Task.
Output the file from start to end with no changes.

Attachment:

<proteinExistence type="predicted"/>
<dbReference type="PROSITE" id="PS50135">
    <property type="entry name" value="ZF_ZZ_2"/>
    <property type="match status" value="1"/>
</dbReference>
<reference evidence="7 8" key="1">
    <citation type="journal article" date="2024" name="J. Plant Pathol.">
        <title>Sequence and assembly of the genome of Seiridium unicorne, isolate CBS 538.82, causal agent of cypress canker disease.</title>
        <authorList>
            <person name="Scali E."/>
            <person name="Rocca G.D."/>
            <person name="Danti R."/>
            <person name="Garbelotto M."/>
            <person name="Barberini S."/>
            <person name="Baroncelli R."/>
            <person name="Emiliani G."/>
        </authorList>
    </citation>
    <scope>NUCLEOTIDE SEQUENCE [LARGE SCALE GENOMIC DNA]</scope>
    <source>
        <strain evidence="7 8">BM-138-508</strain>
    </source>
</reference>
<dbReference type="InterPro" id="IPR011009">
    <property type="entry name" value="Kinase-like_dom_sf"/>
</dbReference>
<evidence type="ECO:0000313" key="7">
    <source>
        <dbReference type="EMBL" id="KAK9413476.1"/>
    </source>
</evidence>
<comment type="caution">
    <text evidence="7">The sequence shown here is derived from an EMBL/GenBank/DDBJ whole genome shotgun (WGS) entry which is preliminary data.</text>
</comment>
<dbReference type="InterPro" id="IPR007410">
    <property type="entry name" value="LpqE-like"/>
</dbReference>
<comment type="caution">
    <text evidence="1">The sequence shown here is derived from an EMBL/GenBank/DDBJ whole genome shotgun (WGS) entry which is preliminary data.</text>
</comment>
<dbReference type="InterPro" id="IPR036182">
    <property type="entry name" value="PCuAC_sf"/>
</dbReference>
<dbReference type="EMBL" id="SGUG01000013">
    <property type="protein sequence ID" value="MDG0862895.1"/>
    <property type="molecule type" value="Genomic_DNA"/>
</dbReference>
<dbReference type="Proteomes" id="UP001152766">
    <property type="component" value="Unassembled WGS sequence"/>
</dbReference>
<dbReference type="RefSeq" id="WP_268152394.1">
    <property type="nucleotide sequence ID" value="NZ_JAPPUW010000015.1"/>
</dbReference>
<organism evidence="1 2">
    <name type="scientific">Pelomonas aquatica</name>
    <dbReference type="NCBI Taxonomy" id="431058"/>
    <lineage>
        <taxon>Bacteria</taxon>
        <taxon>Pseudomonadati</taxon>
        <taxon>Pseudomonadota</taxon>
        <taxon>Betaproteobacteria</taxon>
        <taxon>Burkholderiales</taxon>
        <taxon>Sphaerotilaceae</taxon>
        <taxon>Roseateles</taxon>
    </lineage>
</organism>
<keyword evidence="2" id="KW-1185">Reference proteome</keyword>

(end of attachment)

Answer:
<proteinExistence type="predicted"/>
<dbReference type="PROSITE" id="PS50135">
    <property type="entry name" value="ZF_ZZ_2"/>
    <property type="match status" value="1"/>
</dbReference>
<reference evidence="7 8" key="1">
    <citation type="journal article" date="2024" name="J. Plant Pathol.">
        <title>Sequence and assembly of the genome of Seiridium unicorne, isolate CBS 538.82, causal agent of cypress canker disease.</title>
        <authorList>
            <person name="Scali E."/>
            <person name="Rocca G.D."/>
            <person name="Danti R."/>
            <person name="Garbelotto M."/>
            <person name="Barberini S."/>
            <person name="Baroncelli R."/>
            <person name="Emiliani G."/>
        </authorList>
    </citation>
    <scope>NUCLEOTIDE SEQUENCE [LARGE SCALE GENOMIC DNA]</scope>
    <source>
        <strain evidence="7 8">BM-138-508</strain>
    </source>
</reference>
<dbReference type="InterPro" id="IPR011009">
    <property type="entry name" value="Kinase-like_dom_sf"/>
</dbReference>
<evidence type="ECO:0000313" key="7">
    <source>
        <dbReference type="EMBL" id="KAK9413476.1"/>
    </source>
</evidence>
<comment type="caution">
    <text evidence="7">The sequence shown here is derived from an EMBL/GenBank/DDBJ whole genome shotgun (WGS) entry which is preliminary data.</text>
</comment>
<dbReference type="InterPro" id="IPR007410">
    <property type="entry name" value="LpqE-like"/>
</dbReference>
<comment type="caution">
    <text evidence="1">The sequence shown here is derived from an EMBL/GenBank/DDBJ whole genome shotgun (WGS) entry which is preliminary data.</text>
</comment>
<dbReference type="InterPro" id="IPR036182">
    <property type="entry name" value="PCuAC_sf"/>
</dbReference>
<dbReference type="EMBL" id="SGUG01000013">
    <property type="protein sequence ID" value="MDG0862895.1"/>
    <property type="molecule type" value="Genomic_DNA"/>
</dbReference>
<dbReference type="Proteomes" id="UP001152766">
    <property type="component" value="Unassembled WGS sequence"/>
</dbReference>
<dbReference type="RefSeq" id="WP_268152394.1">
    <property type="nucleotide sequence ID" value="NZ_JAPPUW010000015.1"/>
</dbReference>
<organism evidence="1 2">
    <name type="scientific">Pelomonas aquatica</name>
    <dbReference type="NCBI Taxonomy" id="431058"/>
    <lineage>
        <taxon>Bacteria</taxon>
        <taxon>Pseudomonadati</taxon>
        <taxon>Pseudomonadota</taxon>
        <taxon>Betaproteobacteria</taxon>
        <taxon>Burkholderiales</taxon>
        <taxon>Sphaerotilaceae</taxon>
        <taxon>Roseateles</taxon>
    </lineage>
</organism>
<keyword evidence="2" id="KW-1185">Reference proteome</keyword>